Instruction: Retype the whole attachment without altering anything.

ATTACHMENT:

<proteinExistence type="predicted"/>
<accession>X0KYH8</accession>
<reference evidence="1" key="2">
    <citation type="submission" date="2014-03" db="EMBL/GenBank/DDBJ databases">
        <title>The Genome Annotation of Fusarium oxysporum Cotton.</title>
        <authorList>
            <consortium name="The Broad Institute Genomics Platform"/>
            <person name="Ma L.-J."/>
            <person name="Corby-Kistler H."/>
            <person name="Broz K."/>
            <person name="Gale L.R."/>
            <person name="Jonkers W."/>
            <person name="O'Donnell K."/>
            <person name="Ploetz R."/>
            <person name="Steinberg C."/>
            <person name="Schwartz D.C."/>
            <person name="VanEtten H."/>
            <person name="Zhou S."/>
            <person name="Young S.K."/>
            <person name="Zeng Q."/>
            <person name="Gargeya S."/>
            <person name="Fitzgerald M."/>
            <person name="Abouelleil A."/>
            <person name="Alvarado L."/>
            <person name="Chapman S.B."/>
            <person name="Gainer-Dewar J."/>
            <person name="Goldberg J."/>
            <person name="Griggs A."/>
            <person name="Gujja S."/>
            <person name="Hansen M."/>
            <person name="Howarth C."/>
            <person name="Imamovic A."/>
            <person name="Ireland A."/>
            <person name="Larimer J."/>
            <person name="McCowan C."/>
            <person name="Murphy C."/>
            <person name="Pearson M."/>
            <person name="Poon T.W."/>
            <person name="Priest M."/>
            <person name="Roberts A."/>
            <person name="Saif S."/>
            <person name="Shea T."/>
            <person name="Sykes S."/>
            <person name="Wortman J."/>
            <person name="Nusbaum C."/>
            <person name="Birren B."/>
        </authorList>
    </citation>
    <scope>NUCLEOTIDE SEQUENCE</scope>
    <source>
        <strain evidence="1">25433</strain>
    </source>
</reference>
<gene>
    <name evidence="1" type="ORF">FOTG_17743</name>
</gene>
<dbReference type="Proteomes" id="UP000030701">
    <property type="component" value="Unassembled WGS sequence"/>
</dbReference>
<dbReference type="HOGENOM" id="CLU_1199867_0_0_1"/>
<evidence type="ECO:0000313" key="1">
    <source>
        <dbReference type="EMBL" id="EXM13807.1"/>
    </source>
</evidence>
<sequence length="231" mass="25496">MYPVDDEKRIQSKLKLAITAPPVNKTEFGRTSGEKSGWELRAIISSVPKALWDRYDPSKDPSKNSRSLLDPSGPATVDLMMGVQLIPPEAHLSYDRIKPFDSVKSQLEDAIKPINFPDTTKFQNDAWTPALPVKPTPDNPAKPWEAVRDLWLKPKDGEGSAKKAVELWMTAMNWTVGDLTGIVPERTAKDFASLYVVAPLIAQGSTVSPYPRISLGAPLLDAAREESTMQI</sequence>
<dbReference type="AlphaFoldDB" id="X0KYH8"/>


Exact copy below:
<proteinExistence type="predicted"/>
<accession>X0KYH8</accession>
<reference evidence="1" key="2">
    <citation type="submission" date="2014-03" db="EMBL/GenBank/DDBJ databases">
        <title>The Genome Annotation of Fusarium oxysporum Cotton.</title>
        <authorList>
            <consortium name="The Broad Institute Genomics Platform"/>
            <person name="Ma L.-J."/>
            <person name="Corby-Kistler H."/>
            <person name="Broz K."/>
            <person name="Gale L.R."/>
            <person name="Jonkers W."/>
            <person name="O'Donnell K."/>
            <person name="Ploetz R."/>
            <person name="Steinberg C."/>
            <person name="Schwartz D.C."/>
            <person name="VanEtten H."/>
            <person name="Zhou S."/>
            <person name="Young S.K."/>
            <person name="Zeng Q."/>
            <person name="Gargeya S."/>
            <person name="Fitzgerald M."/>
            <person name="Abouelleil A."/>
            <person name="Alvarado L."/>
            <person name="Chapman S.B."/>
            <person name="Gainer-Dewar J."/>
            <person name="Goldberg J."/>
            <person name="Griggs A."/>
            <person name="Gujja S."/>
            <person name="Hansen M."/>
            <person name="Howarth C."/>
            <person name="Imamovic A."/>
            <person name="Ireland A."/>
            <person name="Larimer J."/>
            <person name="McCowan C."/>
            <person name="Murphy C."/>
            <person name="Pearson M."/>
            <person name="Poon T.W."/>
            <person name="Priest M."/>
            <person name="Roberts A."/>
            <person name="Saif S."/>
            <person name="Shea T."/>
            <person name="Sykes S."/>
            <person name="Wortman J."/>
            <person name="Nusbaum C."/>
            <person name="Birren B."/>
        </authorList>
    </citation>
    <scope>NUCLEOTIDE SEQUENCE</scope>
    <source>
        <strain evidence="1">25433</strain>
    </source>
</reference>
<gene>
    <name evidence="1" type="ORF">FOTG_17743</name>
</gene>
<dbReference type="Proteomes" id="UP000030701">
    <property type="component" value="Unassembled WGS sequence"/>
</dbReference>
<dbReference type="HOGENOM" id="CLU_1199867_0_0_1"/>
<evidence type="ECO:0000313" key="1">
    <source>
        <dbReference type="EMBL" id="EXM13807.1"/>
    </source>
</evidence>
<sequence length="231" mass="25496">MYPVDDEKRIQSKLKLAITAPPVNKTEFGRTSGEKSGWELRAIISSVPKALWDRYDPSKDPSKNSRSLLDPSGPATVDLMMGVQLIPPEAHLSYDRIKPFDSVKSQLEDAIKPINFPDTTKFQNDAWTPALPVKPTPDNPAKPWEAVRDLWLKPKDGEGSAKKAVELWMTAMNWTVGDLTGIVPERTAKDFASLYVVAPLIAQGSTVSPYPRISLGAPLLDAAREESTMQI</sequence>
<dbReference type="AlphaFoldDB" id="X0KYH8"/>